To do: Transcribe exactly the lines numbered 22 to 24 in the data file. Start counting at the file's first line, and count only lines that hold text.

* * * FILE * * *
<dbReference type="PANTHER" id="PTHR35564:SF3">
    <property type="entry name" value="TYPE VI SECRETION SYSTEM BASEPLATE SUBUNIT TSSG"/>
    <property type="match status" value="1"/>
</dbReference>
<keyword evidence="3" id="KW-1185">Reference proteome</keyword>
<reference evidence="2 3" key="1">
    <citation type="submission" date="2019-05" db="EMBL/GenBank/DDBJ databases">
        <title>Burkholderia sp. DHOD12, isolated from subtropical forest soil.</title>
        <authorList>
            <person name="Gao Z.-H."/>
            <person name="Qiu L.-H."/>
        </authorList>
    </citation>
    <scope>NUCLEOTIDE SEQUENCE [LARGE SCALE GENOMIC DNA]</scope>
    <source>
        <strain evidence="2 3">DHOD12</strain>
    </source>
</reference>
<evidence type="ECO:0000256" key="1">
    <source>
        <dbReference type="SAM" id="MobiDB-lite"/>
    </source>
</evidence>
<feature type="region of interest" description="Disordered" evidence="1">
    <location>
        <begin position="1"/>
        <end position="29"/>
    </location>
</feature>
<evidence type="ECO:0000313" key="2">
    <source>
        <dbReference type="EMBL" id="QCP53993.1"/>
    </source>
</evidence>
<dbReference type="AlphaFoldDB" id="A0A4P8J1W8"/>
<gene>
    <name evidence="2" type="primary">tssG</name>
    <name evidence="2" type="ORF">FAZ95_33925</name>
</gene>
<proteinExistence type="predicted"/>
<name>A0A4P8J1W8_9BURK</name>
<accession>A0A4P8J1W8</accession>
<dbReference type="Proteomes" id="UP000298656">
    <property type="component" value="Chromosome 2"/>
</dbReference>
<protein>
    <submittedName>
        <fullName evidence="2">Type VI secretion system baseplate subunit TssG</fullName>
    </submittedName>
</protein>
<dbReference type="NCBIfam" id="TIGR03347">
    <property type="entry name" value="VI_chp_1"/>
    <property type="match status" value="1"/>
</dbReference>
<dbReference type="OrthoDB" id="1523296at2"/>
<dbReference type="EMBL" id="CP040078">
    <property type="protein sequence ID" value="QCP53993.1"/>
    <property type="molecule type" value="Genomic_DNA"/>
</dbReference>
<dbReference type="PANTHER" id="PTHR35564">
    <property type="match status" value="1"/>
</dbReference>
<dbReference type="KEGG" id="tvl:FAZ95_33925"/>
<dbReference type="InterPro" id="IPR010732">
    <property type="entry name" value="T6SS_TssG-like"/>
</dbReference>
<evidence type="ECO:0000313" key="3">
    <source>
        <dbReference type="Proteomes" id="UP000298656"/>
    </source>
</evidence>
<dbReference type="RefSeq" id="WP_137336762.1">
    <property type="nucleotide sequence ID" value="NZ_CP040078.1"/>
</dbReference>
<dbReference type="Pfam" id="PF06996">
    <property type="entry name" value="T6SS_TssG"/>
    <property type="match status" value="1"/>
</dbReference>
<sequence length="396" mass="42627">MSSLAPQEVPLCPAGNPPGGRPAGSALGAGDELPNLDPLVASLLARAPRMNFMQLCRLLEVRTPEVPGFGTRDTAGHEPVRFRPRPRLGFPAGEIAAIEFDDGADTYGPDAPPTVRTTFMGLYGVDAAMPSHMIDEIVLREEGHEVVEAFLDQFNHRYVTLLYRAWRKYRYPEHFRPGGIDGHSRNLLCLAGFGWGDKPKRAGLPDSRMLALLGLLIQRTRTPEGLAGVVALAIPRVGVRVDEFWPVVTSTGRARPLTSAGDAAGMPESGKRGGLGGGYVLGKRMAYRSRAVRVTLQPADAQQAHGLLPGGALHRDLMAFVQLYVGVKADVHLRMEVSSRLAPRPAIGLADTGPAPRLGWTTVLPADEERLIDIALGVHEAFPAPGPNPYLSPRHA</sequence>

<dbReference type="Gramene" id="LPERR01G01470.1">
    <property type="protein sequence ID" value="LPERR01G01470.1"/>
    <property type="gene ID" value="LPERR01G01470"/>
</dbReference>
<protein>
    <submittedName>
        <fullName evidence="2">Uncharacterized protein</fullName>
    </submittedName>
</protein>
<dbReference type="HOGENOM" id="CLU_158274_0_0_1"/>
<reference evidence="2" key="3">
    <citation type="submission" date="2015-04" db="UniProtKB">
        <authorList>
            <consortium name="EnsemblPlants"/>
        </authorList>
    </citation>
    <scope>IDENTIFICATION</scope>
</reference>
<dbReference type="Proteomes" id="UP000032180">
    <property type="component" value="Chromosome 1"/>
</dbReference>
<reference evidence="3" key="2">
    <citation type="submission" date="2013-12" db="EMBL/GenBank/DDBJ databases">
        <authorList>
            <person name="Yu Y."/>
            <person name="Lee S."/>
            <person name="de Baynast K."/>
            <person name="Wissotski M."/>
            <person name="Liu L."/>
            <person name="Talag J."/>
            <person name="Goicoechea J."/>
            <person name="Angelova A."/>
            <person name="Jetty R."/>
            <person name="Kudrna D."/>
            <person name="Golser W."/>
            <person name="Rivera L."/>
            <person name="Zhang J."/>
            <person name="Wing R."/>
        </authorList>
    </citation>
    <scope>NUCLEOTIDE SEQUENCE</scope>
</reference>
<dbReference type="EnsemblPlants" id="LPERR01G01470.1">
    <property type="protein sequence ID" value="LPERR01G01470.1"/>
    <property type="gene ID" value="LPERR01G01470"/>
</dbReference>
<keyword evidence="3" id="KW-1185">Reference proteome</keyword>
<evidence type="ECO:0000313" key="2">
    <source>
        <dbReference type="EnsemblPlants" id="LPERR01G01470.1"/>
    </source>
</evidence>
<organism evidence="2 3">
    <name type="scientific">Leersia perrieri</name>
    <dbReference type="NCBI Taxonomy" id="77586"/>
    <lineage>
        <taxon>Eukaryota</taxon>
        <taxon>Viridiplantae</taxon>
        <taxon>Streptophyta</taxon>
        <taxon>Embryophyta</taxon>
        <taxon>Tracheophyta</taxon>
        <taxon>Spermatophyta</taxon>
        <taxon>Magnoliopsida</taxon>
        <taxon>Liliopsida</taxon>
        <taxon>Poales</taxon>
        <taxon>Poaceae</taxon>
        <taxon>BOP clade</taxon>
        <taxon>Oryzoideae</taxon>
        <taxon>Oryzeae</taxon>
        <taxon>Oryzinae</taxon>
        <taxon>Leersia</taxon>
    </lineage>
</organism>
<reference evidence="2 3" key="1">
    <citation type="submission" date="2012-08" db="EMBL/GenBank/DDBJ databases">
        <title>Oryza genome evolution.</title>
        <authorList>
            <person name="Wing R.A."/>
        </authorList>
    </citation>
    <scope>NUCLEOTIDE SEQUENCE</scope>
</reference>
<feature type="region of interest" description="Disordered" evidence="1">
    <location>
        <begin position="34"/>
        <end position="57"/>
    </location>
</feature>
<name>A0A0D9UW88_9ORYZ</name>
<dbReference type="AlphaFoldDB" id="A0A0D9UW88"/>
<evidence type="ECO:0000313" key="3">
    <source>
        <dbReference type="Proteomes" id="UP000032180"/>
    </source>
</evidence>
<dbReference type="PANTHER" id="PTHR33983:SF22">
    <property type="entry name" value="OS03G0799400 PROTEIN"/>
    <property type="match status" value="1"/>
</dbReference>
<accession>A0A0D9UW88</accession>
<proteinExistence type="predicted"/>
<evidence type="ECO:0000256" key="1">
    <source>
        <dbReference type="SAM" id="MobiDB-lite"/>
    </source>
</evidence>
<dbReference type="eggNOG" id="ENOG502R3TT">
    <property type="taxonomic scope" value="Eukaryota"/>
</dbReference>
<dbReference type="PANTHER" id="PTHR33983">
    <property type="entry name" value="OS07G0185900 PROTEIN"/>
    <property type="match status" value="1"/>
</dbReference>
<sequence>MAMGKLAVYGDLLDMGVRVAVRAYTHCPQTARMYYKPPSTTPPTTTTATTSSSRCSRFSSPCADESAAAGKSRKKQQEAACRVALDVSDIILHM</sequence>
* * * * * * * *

    </source>
</evidence>
<feature type="region of interest" description="Disordered" evidence="1">